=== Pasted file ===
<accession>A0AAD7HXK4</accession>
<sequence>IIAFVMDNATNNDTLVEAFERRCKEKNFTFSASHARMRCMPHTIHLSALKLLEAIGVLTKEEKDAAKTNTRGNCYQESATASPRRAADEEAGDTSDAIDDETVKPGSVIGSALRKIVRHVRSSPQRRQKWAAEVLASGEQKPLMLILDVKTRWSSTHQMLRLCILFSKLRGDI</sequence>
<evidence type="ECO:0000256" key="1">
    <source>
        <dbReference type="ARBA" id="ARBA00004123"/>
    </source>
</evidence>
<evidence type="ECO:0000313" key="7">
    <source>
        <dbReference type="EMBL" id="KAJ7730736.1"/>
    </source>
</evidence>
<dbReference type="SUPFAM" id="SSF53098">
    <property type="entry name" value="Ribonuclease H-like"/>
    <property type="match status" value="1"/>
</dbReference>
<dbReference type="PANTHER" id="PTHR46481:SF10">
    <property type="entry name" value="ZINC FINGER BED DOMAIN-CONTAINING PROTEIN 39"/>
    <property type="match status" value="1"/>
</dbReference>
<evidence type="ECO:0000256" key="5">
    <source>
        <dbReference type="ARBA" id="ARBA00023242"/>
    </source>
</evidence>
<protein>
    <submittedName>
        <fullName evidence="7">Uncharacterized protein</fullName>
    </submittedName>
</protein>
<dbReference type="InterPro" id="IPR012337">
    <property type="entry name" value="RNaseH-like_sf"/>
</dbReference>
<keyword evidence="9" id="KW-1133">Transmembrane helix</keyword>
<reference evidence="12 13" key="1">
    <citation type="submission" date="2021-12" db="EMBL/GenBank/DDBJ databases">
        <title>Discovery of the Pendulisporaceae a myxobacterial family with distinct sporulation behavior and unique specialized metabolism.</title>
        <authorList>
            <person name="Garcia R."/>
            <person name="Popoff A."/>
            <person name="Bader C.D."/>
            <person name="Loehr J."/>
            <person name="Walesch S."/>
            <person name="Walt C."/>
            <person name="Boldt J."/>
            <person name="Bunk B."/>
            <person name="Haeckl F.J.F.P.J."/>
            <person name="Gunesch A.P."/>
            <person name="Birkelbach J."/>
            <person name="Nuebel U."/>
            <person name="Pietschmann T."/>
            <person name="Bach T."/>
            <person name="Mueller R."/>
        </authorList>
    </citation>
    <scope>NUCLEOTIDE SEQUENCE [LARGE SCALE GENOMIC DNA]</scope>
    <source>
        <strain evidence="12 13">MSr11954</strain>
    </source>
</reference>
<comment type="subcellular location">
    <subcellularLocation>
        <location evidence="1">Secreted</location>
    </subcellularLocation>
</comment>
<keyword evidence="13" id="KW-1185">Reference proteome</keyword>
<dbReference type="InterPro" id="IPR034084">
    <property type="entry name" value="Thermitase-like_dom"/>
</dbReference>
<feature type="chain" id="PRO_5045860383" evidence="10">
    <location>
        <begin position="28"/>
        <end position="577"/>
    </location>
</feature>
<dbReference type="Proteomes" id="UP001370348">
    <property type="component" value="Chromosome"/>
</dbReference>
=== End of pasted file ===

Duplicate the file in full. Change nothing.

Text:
<accession>A0AAD7HXK4</accession>
<sequence>IIAFVMDNATNNDTLVEAFERRCKEKNFTFSASHARMRCMPHTIHLSALKLLEAIGVLTKEEKDAAKTNTRGNCYQESATASPRRAADEEAGDTSDAIDDETVKPGSVIGSALRKIVRHVRSSPQRRQKWAAEVLASGEQKPLMLILDVKTRWSSTHQMLRLCILFSKLRGDI</sequence>
<evidence type="ECO:0000256" key="1">
    <source>
        <dbReference type="ARBA" id="ARBA00004123"/>
    </source>
</evidence>
<evidence type="ECO:0000313" key="7">
    <source>
        <dbReference type="EMBL" id="KAJ7730736.1"/>
    </source>
</evidence>
<dbReference type="SUPFAM" id="SSF53098">
    <property type="entry name" value="Ribonuclease H-like"/>
    <property type="match status" value="1"/>
</dbReference>
<dbReference type="PANTHER" id="PTHR46481:SF10">
    <property type="entry name" value="ZINC FINGER BED DOMAIN-CONTAINING PROTEIN 39"/>
    <property type="match status" value="1"/>
</dbReference>
<evidence type="ECO:0000256" key="5">
    <source>
        <dbReference type="ARBA" id="ARBA00023242"/>
    </source>
</evidence>
<protein>
    <submittedName>
        <fullName evidence="7">Uncharacterized protein</fullName>
    </submittedName>
</protein>
<dbReference type="InterPro" id="IPR012337">
    <property type="entry name" value="RNaseH-like_sf"/>
</dbReference>
<keyword evidence="9" id="KW-1133">Transmembrane helix</keyword>
<reference evidence="12 13" key="1">
    <citation type="submission" date="2021-12" db="EMBL/GenBank/DDBJ databases">
        <title>Discovery of the Pendulisporaceae a myxobacterial family with distinct sporulation behavior and unique specialized metabolism.</title>
        <authorList>
            <person name="Garcia R."/>
            <person name="Popoff A."/>
            <person name="Bader C.D."/>
            <person name="Loehr J."/>
            <person name="Walesch S."/>
            <person name="Walt C."/>
            <person name="Boldt J."/>
            <person name="Bunk B."/>
            <person name="Haeckl F.J.F.P.J."/>
            <person name="Gunesch A.P."/>
            <person name="Birkelbach J."/>
            <person name="Nuebel U."/>
            <person name="Pietschmann T."/>
            <person name="Bach T."/>
            <person name="Mueller R."/>
        </authorList>
    </citation>
    <scope>NUCLEOTIDE SEQUENCE [LARGE SCALE GENOMIC DNA]</scope>
    <source>
        <strain evidence="12 13">MSr11954</strain>
    </source>
</reference>
<comment type="subcellular location">
    <subcellularLocation>
        <location evidence="1">Secreted</location>
    </subcellularLocation>
</comment>
<keyword evidence="13" id="KW-1185">Reference proteome</keyword>
<dbReference type="InterPro" id="IPR034084">
    <property type="entry name" value="Thermitase-like_dom"/>
</dbReference>
<feature type="chain" id="PRO_5045860383" evidence="10">
    <location>
        <begin position="28"/>
        <end position="577"/>
    </location>
</feature>
<dbReference type="Proteomes" id="UP001370348">
    <property type="component" value="Chromosome"/>
</dbReference>